The Mining Landscape

The most important coalfield in Shropshire is the Coalbrookdale Field a significant part of which lies within Madeley. 

On the northern slopes of the Severn Gorge the easy accessibility of all the major beds of coal and ironstone, clay and the underlying Silurian limestone encouraged their working from earliest times and this ease of working linked with nearby river transport played a major part in the success of the area during the Industrial Revolution.

Some coal was being used at the Roman city of Viroconium (Wroxeter), to fire the central heating system of the baths, but the earliest surviving documented exploitation of mineral resources dates from 1250 when Philip de Benthall granted the monks of Buildwas free access over his estate for the conveyance of coal, stone and timber. In 1322 the prior of Wenlock granted a licence to Walter de Caldebrok for ‘the digging of coles at the Brocholes’ on payment of six shillings a year. During the later medieval period local limestone was being quarried and used both as building material and in the manufacture of lime. Outcrop coal was being extracted and, in some instances, already transported by barge along the Severn to more distant customers. By the early 16th century iron was being produced at a number of bloomery (smelting) furnaces around the area and local clays were being used for tile and pottery manufacture. Already some underground working, from ‘levels’ (tunnels cut into the hillside) was taking place. Madeley coal was certainly being shipped to Worcester by the late 16th century.

During the late 16th and early 17th centuries the Coalbrookdale Coalfield was producing 95% of all the coal mined in Shropshire and was second only to the extensive North East Coalfield in terms of national productivity. This led to a tenfold increase in population between 1570 and 1670.

Sir Basil Brooke was making steel by the cementation process at Coalbrookdale in the early 17th century and the first steam engine used to drain a mine in Madeley was in use at The Lloyds in 1719 and was soon followed by steam winding engines. By 1800 more than 100 were in use. At least one blast furnace was operating by the middle of the 17th century and, around the same time, the tunnels on the Madeley bank of the river were said to be producing over 30,000 tons of mineral per year. Much of this was being loaded into boats at the wharfs downstream of the shallows near Bedlam and around The Lloyds. Some of these tunnels were said to extend more than 1000m beneath the Madeley bank.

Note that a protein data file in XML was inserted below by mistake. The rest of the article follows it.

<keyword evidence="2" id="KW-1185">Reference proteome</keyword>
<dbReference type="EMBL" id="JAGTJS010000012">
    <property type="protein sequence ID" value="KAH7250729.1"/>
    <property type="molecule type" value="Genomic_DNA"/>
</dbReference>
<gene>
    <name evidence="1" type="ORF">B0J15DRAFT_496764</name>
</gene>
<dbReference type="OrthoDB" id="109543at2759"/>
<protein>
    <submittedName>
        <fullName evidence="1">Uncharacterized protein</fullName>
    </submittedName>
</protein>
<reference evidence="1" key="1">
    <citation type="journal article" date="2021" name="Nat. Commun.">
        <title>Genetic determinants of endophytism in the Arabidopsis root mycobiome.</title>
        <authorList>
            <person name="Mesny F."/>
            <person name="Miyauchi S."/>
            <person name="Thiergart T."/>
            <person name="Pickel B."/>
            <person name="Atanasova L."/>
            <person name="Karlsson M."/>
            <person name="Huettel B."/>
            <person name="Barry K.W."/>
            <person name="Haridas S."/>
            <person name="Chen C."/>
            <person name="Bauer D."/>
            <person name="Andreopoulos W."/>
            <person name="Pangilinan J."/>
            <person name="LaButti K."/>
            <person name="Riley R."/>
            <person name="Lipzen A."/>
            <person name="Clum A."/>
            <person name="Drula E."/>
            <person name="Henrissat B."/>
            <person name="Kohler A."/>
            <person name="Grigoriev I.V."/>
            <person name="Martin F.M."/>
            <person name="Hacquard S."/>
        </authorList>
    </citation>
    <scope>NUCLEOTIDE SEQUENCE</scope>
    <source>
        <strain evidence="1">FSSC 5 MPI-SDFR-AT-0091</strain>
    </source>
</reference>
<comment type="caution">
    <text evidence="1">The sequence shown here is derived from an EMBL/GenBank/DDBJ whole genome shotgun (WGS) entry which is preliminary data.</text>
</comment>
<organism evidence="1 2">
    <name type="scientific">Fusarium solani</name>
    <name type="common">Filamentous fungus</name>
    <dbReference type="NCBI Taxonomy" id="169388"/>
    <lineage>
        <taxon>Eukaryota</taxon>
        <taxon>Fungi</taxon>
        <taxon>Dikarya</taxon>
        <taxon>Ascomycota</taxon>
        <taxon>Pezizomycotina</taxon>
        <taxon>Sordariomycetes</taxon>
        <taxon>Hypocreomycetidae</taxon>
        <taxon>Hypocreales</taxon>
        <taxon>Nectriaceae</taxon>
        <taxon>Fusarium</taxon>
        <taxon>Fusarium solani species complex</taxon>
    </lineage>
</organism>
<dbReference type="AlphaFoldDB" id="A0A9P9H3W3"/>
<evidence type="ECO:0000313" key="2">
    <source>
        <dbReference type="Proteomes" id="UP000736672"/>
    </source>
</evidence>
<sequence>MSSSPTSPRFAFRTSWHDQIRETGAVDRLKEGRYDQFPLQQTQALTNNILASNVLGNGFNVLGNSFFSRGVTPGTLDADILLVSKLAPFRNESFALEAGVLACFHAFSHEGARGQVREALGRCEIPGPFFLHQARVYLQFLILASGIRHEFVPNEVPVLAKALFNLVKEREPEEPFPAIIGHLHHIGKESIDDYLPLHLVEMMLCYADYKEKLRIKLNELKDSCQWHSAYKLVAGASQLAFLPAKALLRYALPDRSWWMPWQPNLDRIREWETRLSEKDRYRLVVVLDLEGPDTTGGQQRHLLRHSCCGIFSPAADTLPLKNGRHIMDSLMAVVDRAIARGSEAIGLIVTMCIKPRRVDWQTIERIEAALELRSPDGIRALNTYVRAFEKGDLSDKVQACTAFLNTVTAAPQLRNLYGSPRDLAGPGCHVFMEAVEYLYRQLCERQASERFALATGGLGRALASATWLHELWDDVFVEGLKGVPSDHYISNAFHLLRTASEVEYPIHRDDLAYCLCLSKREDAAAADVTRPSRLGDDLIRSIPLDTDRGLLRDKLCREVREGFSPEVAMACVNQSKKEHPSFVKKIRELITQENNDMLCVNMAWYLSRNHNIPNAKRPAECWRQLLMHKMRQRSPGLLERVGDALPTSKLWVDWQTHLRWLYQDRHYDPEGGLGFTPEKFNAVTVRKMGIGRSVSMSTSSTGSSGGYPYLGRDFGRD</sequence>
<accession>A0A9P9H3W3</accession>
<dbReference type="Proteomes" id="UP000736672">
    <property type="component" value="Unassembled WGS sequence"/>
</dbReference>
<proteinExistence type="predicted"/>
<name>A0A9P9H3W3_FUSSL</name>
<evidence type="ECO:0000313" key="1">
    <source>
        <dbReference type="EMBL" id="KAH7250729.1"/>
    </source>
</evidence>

There were other important innovations. Wheeled vehicles running on rails (originally of wood but later of iron) became a feature of mines both underground and on the surface and some of the earliest in the world are thought to have been operational locally. As well as underground systems there was an extensive network connecting the pits on the surface. Some of these passed through the Madeley streets and included ‘inclined ways’ or ‘jigs’ both on the surface and underground. Many tramways converged at the canalside ironworks at Blists Hill including one which transported coal and ironstone from Meadow Pit Mine ( which was located between Madeley Cricket Club and the Lees Farm roundabout) via an inclined plane at Bagguley’s Wind (now a public footpath) and, from the mid-19th century, via the Lee Dingle Bridge which crosses Legges Way.

In 1773 Reverend John Fletcher visited a pit ‘supposed to be near a mile under the ground’ and, by this time, many of the longer levels must have been connected to shafts on the hillside. Another visitor, in the 1790s, described a trip down a shaft near Bedlam ca. 100m deep, using a windlass and traveling along an ‘iron-road’ for at least 160m in a ‘carriage’ and then another 240m by stooping. Offered the choice to return up the shaft or to walk out through the level he chose the latter!